Food and beverages major PepsiCo has announced an aggressive plan to cut added sugars, saturated fat and sodium levels in its products taking cue from the latest dietary guidelines of WHO and changing consumer preferences.
As part of its 2025 sustainability agenda designed to meet changing consumer and societal needs, PepsiCo said among others, at least two-thirds of its global beverage portfolio volume will have 100 calories or fewer from added sugars per serving.
"Informed by the latest dietary guidelines of the World Health Organization and other authorities, the company will continue to refine its food and beverage choices to meet changing consumer needs by reducing added sugars, saturated fat and sodium levels in its product portfolio," PepsiCo said in a statement.
Commenting on the move, PepsiCo Chairman and CEO Indra Nooyi said: "We have mapped our plans against the United Nations Sustainable Development Goals, and we believe the steps we are taking will help lift PepsiCo to even greater heights in the years ahead."
She said to succeed in today's volatile and changing world, corporations must do three things exceedingly well -- focus on delivering strong financial performance, do it in a way that is sustainable over time and be responsive to the needs of society.
"PepsiCo's journey is far from complete, and our new goals are designed to build on our progress and broaden our efforts," Nooyi added.
The other targets are that at least three-quarters of its global foods portfolio volume will not exceed 1.1 grams of saturated fat per 100 calories.
Besides, at least three-quarters of its global foods portfolio volume will not exceed 1.3 milligrams of sodium per calorie. The company, which sells beverages including Pepsi, 7UP, Gatorade and Tropicana, along with snacks such as Kurkure, Uncle Chipps and high-fiber breakfast cereal Quaker Oats in India, said the rate of global sales growth of what it refers to as Everyday Nutrition products will outpace the rate of sales growth in the balance of its portfolio.
"Everyday Nutrition products include those that deliver whole grains, fruits and vegetables, dairy, protein and hydration. It will provide access to at least three billion servings of nutritious foods and beverages to undeserved communities and consumers," the statement said.
Last year, PepsiCo had clocked over $63 billion in net revenue, driven by food and beverage portfolio that includes Frito-Lay, Gatorade, Pepsi-Cola, Quaker and Tropicana.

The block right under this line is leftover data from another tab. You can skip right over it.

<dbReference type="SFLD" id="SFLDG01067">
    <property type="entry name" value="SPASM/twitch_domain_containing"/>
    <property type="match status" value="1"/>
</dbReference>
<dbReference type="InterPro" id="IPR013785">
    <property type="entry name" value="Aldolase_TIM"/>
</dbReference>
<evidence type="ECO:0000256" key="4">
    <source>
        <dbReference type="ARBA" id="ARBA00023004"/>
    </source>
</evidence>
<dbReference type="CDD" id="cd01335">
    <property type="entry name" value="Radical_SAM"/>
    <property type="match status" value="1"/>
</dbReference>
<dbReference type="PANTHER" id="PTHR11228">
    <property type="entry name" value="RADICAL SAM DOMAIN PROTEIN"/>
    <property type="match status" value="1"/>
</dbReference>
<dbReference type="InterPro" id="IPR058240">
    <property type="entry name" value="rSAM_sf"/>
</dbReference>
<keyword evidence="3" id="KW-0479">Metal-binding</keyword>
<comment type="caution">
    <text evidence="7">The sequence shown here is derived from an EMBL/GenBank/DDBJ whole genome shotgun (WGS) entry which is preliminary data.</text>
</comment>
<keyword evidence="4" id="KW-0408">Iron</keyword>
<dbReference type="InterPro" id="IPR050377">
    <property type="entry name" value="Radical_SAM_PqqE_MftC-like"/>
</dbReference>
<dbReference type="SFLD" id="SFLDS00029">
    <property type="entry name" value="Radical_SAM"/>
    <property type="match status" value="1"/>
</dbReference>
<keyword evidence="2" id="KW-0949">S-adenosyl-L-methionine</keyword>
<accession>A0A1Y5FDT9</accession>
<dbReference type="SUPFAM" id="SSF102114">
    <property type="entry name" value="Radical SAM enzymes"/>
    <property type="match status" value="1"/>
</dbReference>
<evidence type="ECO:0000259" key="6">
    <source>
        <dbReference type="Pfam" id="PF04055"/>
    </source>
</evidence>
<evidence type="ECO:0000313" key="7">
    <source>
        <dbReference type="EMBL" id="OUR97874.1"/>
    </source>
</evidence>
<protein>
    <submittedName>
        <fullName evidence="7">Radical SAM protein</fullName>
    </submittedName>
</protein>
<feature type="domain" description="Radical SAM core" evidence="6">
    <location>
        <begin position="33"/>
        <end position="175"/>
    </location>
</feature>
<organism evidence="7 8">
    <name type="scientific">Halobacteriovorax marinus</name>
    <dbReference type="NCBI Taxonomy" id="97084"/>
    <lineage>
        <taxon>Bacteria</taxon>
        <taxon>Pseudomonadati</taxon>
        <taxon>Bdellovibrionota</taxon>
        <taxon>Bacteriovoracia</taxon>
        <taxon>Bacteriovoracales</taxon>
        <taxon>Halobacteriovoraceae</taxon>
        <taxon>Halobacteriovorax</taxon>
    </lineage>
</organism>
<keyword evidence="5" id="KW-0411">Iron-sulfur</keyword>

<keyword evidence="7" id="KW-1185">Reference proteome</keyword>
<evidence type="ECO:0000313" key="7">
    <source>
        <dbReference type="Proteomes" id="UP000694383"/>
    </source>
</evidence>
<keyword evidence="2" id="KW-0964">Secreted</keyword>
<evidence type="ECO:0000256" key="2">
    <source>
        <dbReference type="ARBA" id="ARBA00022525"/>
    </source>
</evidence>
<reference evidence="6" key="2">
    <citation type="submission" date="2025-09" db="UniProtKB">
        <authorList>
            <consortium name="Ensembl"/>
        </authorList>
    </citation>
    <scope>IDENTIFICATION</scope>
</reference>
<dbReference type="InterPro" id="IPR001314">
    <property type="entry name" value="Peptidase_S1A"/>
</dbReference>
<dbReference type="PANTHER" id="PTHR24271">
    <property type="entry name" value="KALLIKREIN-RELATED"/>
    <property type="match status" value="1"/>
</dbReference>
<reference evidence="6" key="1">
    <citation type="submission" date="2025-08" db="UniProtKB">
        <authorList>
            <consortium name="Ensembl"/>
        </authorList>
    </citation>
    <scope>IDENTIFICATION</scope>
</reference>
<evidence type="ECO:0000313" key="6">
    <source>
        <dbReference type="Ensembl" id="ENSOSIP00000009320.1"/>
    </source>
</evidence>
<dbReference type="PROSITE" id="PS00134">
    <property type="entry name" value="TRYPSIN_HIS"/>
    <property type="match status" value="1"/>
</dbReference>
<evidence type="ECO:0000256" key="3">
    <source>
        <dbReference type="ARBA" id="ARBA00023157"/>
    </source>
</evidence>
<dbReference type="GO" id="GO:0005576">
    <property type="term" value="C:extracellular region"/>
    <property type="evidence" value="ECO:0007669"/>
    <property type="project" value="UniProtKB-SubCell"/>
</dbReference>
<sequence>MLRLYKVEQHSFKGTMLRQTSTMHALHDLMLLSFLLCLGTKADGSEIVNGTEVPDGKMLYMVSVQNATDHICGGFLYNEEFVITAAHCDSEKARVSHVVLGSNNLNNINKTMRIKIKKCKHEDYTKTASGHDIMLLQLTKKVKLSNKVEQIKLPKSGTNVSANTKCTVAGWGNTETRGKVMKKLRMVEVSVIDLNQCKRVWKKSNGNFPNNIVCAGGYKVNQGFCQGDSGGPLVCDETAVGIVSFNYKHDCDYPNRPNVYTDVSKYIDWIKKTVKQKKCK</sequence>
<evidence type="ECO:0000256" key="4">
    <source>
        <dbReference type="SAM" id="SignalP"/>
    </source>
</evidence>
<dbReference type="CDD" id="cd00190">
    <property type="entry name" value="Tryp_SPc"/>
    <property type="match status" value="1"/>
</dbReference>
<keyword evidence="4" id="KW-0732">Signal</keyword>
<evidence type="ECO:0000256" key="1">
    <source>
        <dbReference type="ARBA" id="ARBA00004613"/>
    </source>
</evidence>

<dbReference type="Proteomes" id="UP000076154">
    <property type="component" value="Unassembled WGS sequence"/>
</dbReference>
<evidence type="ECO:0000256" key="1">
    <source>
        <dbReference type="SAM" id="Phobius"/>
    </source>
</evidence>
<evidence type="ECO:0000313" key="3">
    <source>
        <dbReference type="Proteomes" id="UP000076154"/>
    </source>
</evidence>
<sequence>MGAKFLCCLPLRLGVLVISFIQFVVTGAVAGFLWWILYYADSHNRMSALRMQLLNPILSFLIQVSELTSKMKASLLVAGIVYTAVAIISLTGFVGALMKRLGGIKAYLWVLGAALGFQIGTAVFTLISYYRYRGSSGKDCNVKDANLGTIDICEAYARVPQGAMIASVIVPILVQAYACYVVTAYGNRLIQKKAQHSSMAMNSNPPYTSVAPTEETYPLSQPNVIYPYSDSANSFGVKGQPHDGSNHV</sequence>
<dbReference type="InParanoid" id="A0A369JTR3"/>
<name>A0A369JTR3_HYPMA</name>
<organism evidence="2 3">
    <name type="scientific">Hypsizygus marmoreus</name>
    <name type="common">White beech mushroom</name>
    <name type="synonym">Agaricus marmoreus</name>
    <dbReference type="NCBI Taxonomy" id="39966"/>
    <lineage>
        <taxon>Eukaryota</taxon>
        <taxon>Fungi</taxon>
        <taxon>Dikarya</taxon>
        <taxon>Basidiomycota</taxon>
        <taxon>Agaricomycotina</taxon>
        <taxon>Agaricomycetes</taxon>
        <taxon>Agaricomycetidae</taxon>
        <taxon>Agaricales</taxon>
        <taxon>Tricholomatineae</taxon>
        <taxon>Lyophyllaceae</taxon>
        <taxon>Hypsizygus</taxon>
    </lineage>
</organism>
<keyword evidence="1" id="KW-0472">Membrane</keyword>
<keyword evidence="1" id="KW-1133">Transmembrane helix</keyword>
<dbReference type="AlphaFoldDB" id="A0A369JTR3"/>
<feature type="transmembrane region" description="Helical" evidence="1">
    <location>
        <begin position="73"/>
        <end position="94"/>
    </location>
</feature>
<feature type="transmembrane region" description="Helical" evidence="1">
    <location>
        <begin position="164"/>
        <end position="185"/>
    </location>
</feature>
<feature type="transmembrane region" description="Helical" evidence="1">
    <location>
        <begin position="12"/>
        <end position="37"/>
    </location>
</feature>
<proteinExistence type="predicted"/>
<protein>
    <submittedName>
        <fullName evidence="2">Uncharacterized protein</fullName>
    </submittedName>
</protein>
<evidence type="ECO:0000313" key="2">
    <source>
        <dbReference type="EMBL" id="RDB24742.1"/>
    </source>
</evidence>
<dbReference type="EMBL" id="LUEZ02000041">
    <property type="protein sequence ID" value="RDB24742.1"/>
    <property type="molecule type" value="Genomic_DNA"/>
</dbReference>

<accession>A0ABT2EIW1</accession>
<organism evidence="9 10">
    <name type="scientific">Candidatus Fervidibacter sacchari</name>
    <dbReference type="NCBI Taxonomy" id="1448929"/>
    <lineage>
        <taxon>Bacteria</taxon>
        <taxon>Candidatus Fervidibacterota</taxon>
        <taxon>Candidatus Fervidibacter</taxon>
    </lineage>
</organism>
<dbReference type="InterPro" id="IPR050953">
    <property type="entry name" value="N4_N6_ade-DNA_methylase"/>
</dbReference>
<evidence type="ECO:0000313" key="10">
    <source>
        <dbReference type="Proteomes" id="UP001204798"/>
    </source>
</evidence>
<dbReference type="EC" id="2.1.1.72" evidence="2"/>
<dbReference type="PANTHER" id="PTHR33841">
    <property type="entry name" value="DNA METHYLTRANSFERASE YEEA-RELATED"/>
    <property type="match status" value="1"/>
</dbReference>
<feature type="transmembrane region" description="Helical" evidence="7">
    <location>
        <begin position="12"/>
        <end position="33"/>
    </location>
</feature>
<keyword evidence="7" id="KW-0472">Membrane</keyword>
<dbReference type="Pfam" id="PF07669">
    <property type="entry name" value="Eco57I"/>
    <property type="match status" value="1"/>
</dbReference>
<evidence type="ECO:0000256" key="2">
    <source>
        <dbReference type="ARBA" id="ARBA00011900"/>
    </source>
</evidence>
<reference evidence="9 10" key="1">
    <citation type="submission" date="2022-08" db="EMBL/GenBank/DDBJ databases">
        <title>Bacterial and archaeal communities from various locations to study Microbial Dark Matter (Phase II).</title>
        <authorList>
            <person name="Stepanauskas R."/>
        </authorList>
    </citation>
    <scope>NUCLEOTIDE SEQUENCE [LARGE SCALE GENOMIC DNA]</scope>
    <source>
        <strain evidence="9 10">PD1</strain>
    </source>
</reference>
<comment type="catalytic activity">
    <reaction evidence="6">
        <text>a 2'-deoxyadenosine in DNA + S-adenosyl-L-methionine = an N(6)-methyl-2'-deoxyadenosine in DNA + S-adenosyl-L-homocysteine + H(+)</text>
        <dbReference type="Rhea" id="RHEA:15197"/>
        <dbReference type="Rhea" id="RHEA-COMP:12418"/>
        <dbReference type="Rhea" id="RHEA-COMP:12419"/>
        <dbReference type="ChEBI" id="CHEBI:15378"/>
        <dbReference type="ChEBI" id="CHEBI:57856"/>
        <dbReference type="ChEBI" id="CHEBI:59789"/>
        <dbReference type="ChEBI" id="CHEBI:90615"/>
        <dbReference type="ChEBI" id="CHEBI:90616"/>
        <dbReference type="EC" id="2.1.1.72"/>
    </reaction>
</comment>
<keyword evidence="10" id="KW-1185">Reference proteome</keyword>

Indian unit gears up
According to media reports, the Indian unit of the beverages major is also gearing up to conform to the parent's health-oriented decision.
The Indian unit has already launched a low-sugar product in Gujarat. This product is using sugar substitute stevia and has 30 percent lower sugar content, claims the company.
“The new product has stevia and a 30 percent reduced sugar level. We had also launched 7UP Revive, which has 30 per cent lower sugar than the core 7UP. We will continue to expand the low-sugar range as part of the new road map,” PepsiCo India’s chairman and CEO D Shivakumar has been quoted as saying in a report in the Business Standard.
According to a report in The Economic Times, this is the first time stevia has been used in 7UP as a substitute for sugar anywhere in the world and the company has plans to extend this to other products as well.
Apart from this, as per the BS report, the company plans to step up the use of grains and fruits in its Quaker oats offering too.
According to Shivakumar, Quaker is going to play a big role in the company's Indian offerings as nutrition takes centre stage as the new roadmap of the parent company.
Soon after assuming power, India food processing minister Harsimrat Kaur Badal had met Indra Nooyi seeking help to improve the nutritional content in the mid-day meals for school children. The government had also urged the beverages giant to reduce the sugar content in its soft drink products.
Firstpost had recently reported that Baba Ramdev and Rashtriya Swayamsevak Sangh are urging the government to impose heavy tax on high-sugar drinks in order to address the problem of obesity.
The World Health Organisation recently estimated that consumption of sugar in India is likely to rise to reach 29.35 million tonnes (mt) by 2019-20, or over 15 percent of global consumption, thus making India the biggest consumer in the world.